Has your blog flat-lined? Or are your whitepapers lying there lifelessly? It’s time to perform a post mortem to see what happened.

It can be hard to find time to fully audit and assess your underperforming content, but it is literally one of the most valuable marketing activities you can ever undertake.

If you don’t know why last year’s content failed, you’re dooming this year’s content to the same fate.

With that in mind, here are the steps you should follow to conduct a proper content post mortem, and the information you should be looking for along the way.

Step 1: Check For Vital Signs

Make sure your content is actually dead! You might be able to revive it.

You may stare at a blog or a downloadable and say, “Why did this fail? It’s actually really good.” If you feel like there’s something worth saving there, you’re usually right.

Sometimes, some very simple tweaks can revitalize a piece and unlock the traffic and SEO juice you were hoping for.

If something is dated, it probably doesn’t have much of a chance for a second life. So feel free to throw out your 2018 Christmas buying guide. But if something is more evergreen, ask yourself what you could do to revive it.

Step 2: Know the Time of Death

In the world of SEO, the time of death is 3 seconds. 

You will lose over half of your visitors if your site takes more than 3 seconds to load on a mobile device.

The first thing that SEO experts like Paul Teitelman do when assessing a site’s SEO value: Check its load speeds. And Teitelman has stated slow speeds are holding back the site’s SEO value in about 70% of those cases.

Too many companies (and their marketers, for that matter) will run a site speed test on the home page at the start of the year, see a decent speed, and assume they’re fine.

This is Wrong for Two Reasons:

  • Testing the home page does not test the entire site
  • Your site speeds will slow down over time

You need to test all of your blog pages, landing pages, and service pages individually. And you need to do it more than once a year.

How often? The more important the page, the more often you should test it.

The good news is that a slow site is often very fixable. There are a number of things that could be slowing you down. Finding them all can be an intensive search. But that work could basically give you a whole new website.

In fact, far too many companies will scrap a slow website. They invest thousands of dollars in building a brand new site, when all they really needed to do was compress some images and clear out the back end… for free.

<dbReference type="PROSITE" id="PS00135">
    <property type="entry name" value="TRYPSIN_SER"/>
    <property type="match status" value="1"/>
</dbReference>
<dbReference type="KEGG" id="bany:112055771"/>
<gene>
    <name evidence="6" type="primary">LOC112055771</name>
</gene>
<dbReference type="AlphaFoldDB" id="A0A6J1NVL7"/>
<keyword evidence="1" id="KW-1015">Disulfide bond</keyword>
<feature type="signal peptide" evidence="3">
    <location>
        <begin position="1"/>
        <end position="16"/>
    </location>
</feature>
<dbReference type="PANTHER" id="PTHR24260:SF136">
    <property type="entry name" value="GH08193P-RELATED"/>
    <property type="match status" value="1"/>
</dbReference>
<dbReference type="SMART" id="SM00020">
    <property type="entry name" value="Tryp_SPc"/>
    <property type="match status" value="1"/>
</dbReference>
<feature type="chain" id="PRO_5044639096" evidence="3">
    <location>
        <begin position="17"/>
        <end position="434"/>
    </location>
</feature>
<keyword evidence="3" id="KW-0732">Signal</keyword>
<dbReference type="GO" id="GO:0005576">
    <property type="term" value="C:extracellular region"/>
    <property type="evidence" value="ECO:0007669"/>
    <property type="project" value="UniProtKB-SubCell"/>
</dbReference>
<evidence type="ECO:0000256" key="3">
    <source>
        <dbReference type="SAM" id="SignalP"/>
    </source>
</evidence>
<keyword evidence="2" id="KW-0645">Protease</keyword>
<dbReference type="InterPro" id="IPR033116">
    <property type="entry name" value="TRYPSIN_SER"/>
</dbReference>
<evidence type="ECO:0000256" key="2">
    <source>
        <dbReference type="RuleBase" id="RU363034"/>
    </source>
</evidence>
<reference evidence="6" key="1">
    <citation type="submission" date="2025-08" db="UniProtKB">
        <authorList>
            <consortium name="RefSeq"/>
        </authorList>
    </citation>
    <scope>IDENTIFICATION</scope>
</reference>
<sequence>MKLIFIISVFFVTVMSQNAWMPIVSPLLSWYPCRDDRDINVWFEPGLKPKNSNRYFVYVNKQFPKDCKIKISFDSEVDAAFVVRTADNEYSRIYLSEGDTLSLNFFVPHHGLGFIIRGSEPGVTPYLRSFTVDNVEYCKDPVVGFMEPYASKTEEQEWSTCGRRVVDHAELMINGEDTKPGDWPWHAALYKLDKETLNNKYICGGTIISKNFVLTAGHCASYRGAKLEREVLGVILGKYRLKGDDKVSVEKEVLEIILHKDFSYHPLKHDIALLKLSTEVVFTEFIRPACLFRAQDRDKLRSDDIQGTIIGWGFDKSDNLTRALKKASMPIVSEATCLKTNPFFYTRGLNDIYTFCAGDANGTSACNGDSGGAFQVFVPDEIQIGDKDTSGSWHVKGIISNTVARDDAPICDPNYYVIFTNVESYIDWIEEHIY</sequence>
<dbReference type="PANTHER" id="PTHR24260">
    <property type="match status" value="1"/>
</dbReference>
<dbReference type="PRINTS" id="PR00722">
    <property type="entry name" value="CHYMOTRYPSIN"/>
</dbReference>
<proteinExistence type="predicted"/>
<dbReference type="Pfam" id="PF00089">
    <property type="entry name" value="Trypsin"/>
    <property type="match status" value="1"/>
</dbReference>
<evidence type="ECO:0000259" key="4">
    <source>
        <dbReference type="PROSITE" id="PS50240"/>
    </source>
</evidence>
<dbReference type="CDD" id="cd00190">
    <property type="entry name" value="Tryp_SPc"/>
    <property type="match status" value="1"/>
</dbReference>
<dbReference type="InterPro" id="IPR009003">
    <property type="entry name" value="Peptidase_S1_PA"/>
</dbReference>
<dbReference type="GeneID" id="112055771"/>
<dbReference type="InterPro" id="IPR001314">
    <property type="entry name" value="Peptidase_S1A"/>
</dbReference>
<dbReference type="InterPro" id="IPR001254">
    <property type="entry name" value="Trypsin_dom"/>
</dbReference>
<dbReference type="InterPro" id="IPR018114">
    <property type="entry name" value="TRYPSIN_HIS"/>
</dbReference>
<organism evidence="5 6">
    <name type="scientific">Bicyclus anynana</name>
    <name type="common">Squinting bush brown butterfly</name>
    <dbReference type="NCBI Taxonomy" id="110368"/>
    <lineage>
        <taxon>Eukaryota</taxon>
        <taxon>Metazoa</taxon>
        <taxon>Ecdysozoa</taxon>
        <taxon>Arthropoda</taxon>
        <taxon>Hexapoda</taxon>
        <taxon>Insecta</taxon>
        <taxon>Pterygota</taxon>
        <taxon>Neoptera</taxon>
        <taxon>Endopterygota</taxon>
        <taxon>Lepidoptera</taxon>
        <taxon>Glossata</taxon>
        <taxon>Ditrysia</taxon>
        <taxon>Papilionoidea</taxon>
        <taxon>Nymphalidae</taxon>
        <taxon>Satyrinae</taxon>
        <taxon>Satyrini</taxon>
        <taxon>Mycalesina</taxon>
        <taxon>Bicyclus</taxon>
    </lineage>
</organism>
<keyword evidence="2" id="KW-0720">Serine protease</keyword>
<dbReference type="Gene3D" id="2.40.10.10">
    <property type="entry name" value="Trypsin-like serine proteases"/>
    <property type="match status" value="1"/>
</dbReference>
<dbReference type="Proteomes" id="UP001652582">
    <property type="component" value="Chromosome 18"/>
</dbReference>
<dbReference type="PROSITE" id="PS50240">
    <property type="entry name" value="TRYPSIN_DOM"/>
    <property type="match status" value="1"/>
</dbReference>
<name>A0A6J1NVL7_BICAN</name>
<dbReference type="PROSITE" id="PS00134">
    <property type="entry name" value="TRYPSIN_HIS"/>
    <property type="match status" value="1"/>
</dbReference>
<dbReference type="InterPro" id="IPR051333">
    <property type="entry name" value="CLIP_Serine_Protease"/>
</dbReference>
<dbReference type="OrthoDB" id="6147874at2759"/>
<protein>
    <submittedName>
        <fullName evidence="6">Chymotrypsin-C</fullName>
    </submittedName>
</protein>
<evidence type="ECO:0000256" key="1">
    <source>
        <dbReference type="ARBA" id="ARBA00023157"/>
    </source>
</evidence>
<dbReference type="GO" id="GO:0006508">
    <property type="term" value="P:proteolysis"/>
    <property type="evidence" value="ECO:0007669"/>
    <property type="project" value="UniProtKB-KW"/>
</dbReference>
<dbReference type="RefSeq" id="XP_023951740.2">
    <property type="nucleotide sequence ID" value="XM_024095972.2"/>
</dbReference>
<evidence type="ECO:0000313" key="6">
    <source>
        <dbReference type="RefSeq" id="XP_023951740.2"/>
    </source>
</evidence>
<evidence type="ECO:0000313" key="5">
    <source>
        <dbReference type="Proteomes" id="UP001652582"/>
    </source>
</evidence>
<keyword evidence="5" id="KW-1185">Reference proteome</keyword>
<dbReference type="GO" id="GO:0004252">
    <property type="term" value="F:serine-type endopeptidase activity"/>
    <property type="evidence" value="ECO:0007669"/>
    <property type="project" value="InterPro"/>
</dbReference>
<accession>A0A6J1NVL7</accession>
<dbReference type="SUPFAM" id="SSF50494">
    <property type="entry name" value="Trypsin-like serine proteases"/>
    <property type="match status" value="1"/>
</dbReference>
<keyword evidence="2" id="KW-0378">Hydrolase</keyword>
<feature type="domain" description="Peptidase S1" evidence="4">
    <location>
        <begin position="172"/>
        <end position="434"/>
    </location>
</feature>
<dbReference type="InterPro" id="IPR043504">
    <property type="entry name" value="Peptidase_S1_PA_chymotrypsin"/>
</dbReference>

Step 3: Check For Foul Play

Did this content die of natural causes or was it something more malicious?

Foul Play, in This Case, Could Be Google Killing Your Blog Because It Violated Their Guidelines With Something Like:

  • Spammy links
  • Duplicate or stolen content
  • Keyword stuffing

Or Maybe it Contains Something That Goes Against Typical SEO Best Practices, Such as:

  • A lack of keyword strategy in the body or the backend
  • A lack of responsive mobile design
  • No internal or external links
  • Broken images or links

Any of these things can be an instant content killer. But the good news is that, if you fix something like a bad link, the piece of content can recover to have a long and fruitful life.

In any case, these “small mistakes” are teachable moments that make sure you don’t make the same mistake in the future.

Step 4: Find The Cause of Death

If you’ve ruled out foul play, it’s time to dig deep and find out what killed this piece of content.

There are hundreds of things that could kill a blog. But you can most likely find the problem, if you ask these questions:

  • Is this piece well-written? Or does it contain spelling errors and typos?
  • Is it well-written, but perhaps not using language that will resonate with your audience?
  • Is the headline engaging and interesting?
  • Are the images boring?
  • Did you bury the lede or fail to deliver what the headline promised?
  • Does this piece offer real value? Or is it just recycled goods?
  • Is your competition creating better content? If so, how?

Yes, this will take you a bit of time. Having to go through every single piece of content and ask all of these questions may seem like a frustrating waste of time. But continuing to make the same mistakes would be a bigger waste of time.

You can do this once a year, or you can do this once a quarter. It all depends on how much/how often you’re publishing. The important thing is that you do it!